Create a new account

It's simple, and free.

Nonverbal Communication

Nonverbal communication consists of nonverbal behaviors that "acquire meaning as part of a communication process" (Druckman, Rozelle and Baxter 23). These behaviors, which are characterized as channels of communication, include nonverbal vocalizations (paralanguage), facial expression, body movements (including gesture, posture and others), proximity and placement, and miscellaneous aspects of behavior such as clothing, decoration of the body and interactive rituals such as greeting by shaking hands. Nonverbal communication involves two basic processes: the processing of information and the management of impressions. The first process is interpretive in nature as messages are decoded in order to draw inferences from nonverbal behaviors about another person's intentions. The management of impressions is concerned with impact as it is the process of encoding messages in order to exert influence on another person's "intentions, evaluations or perceptions" (Druckman et al. 31).

The dynamic of such communication is extremely complex since the processes are not, of course, confined to a single direction. As the receiver decodes the message the management of his response is already being formulated. Interactions are reciprocal and nonverbal feedback is an essential regulator of communication. nonverbal behavior is so important and its meanings can be interpreted quickly enough so that it can truly be described as an inevitable aspect of interaction. Sigmund Freud said that no one can keep a secret; "If his lips are silent, he chatters with his finger tips, betrayal oozes out of him at every pore" (quoted in Harper, Wiens and Matarazzo 133).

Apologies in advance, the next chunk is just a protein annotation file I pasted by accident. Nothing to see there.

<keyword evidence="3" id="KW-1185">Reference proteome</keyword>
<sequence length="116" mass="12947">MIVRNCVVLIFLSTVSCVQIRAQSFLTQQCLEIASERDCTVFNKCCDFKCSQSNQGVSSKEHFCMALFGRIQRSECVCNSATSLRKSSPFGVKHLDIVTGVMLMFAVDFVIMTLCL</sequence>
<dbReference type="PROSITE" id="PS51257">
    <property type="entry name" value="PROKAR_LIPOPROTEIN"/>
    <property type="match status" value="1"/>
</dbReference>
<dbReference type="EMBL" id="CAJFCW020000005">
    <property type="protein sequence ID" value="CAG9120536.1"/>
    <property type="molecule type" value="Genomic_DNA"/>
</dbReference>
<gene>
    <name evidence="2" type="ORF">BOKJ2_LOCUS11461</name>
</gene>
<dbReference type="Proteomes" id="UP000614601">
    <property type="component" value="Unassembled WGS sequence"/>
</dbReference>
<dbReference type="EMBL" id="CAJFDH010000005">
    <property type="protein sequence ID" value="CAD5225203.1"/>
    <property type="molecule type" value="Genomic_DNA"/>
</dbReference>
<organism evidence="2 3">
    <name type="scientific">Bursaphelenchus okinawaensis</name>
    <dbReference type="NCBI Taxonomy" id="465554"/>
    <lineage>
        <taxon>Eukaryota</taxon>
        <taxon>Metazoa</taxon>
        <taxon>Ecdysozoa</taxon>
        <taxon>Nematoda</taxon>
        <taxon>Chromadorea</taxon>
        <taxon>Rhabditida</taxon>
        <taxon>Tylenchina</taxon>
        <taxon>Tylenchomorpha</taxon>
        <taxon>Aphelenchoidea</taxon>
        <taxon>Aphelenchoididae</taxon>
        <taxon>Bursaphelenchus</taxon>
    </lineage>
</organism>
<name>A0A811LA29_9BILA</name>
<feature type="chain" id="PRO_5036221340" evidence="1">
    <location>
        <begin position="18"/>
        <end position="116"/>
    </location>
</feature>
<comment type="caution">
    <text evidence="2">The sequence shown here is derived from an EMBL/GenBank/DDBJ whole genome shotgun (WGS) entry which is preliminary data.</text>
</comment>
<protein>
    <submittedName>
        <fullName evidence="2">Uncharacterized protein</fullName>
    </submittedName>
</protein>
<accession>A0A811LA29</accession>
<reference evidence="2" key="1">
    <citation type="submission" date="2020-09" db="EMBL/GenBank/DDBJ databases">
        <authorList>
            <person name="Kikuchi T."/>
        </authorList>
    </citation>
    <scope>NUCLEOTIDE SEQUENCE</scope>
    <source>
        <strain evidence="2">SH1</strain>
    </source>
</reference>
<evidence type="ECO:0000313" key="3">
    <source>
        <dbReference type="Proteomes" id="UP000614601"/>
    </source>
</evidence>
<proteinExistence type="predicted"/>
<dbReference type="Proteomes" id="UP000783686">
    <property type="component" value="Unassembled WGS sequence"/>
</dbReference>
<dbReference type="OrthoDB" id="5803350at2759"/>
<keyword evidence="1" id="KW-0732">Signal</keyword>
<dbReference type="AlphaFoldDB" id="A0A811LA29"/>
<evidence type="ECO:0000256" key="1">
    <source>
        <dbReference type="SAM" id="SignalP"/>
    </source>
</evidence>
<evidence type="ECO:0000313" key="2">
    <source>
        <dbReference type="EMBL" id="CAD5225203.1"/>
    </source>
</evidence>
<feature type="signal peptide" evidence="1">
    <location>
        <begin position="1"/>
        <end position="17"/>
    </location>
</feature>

Even if it were possible to remain utterly still and void of affect the absence of communication would be interpreted as communicative. An example would be the old scene acted out in farcical comedies where the actor takes part in a 'conversation' with a corpse. Such interactions can tak...

Page 1 of 28 Next >

More on Nonverbal Communication...

APA     MLA     Chicago
Nonverbal Communication. (1969, December 31). In Retrieved 16:56, December 06, 2021, from